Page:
PRINCETON, NJ -- When it comes to making their homes more energy efficient, Americans appear to be motivated much more by finances than by environmental concerns. The vast majority of Americans who have taken steps this year to make their homes more energy efficient, 71%, say they did so mostly to save money rather than to improve the environment.
These results are based on a Nov. 20-22 USA Today/Gallup poll. This week, President Obama announced plans to give incentives to homeowners who make their homes more energy efficient as one of several new initiatives to help create jobs in the United States.
The poll was conducted before Obama made this announcement, and found that home improvements to increase energy efficiency are widespread: 68% of Americans say they have taken steps in the past year to improve the energy efficiency of their homes.
Solid majorities of all demographic subgroups have tried to improve the energy efficiency of their homes in 2009, with little variation across groups. Americans aged 65 and older are slightly less likely than other groups (58%) to say they have taken measures to make their homes more efficient.
Across the board, cost savings is the primary motivating factor for Americans who have made their homes more energy efficient. There are differences by ideology in the relative emphasis given to cost savings versus the environment -- with liberals more likely to give the environment a greater priority and conservatives far less likely to, but a majority of liberals still citing cost savings as their primary reason for taking those actions.
While Gallup has found Americans willing to take environmentally friendly actions, they may be doing so more for practical financial reasons than on behalf of the environment. That is not to deny that the environment could be a motivating factor in why Americans might undertake home improvement projects; it is just not a greater factor than cost savings for the majority of Americans.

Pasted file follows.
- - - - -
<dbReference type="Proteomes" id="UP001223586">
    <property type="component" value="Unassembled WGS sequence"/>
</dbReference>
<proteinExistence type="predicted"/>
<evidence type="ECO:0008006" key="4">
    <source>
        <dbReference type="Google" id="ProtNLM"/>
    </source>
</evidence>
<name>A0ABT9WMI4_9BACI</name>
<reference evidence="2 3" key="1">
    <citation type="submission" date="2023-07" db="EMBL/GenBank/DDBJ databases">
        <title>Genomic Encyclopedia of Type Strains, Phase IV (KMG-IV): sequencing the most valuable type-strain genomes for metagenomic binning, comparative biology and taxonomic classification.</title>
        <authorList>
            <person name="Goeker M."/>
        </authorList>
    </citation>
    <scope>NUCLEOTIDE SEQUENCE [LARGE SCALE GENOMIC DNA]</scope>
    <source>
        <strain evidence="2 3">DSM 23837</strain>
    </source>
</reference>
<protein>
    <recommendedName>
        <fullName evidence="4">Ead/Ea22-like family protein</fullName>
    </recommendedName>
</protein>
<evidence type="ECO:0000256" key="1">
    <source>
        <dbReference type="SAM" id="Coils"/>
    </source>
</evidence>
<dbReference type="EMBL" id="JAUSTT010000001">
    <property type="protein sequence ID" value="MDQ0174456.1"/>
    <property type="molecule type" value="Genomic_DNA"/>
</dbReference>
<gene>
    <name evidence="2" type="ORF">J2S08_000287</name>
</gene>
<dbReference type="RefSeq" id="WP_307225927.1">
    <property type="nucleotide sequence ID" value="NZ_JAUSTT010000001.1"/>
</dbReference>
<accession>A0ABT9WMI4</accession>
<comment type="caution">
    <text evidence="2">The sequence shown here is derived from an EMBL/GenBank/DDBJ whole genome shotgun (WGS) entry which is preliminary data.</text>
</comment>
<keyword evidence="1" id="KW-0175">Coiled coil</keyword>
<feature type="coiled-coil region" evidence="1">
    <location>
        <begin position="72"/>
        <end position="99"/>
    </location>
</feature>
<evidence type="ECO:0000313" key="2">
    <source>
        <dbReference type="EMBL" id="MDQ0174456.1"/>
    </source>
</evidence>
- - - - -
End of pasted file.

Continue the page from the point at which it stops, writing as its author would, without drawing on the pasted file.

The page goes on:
This greater emphasis on economics may not necessarily be the case under normal economic circumstances -- this year, for the first time, more Americans said economic growth ought to be a higher priority than protecting the environment.
But the new energy efficiency findings are somewhat consistent with other Gallup polling showing that the environment and energy do not rank very highly when Americans are asked to name the most important problem facing the country, or in Americans' relatively low rating of these issues as priorities for the government to address, or as factors in their vote in U.S. elections.
Results are based on telephone interviews with 1,017 national adults, aged 18 and older, conducted Nov. 20-22, 2009. For results based on the total sample of national adults, one can say with 95% confidence that the maximum margin of error is ±4 percentage points.
For results based on the 673 Americans who took steps to make their homes more energy efficient, the maximum margin of error is ±4 percentage points.
Interviews are conducted with respondents on land-line telephones (for respondents with a land-line telephone) and cellular phones (for respondents who are cell-phone only).
In addition to sampling error, question wording and practical difficulties in conducting surveys can introduce error or bias into the findings of public opinion polls.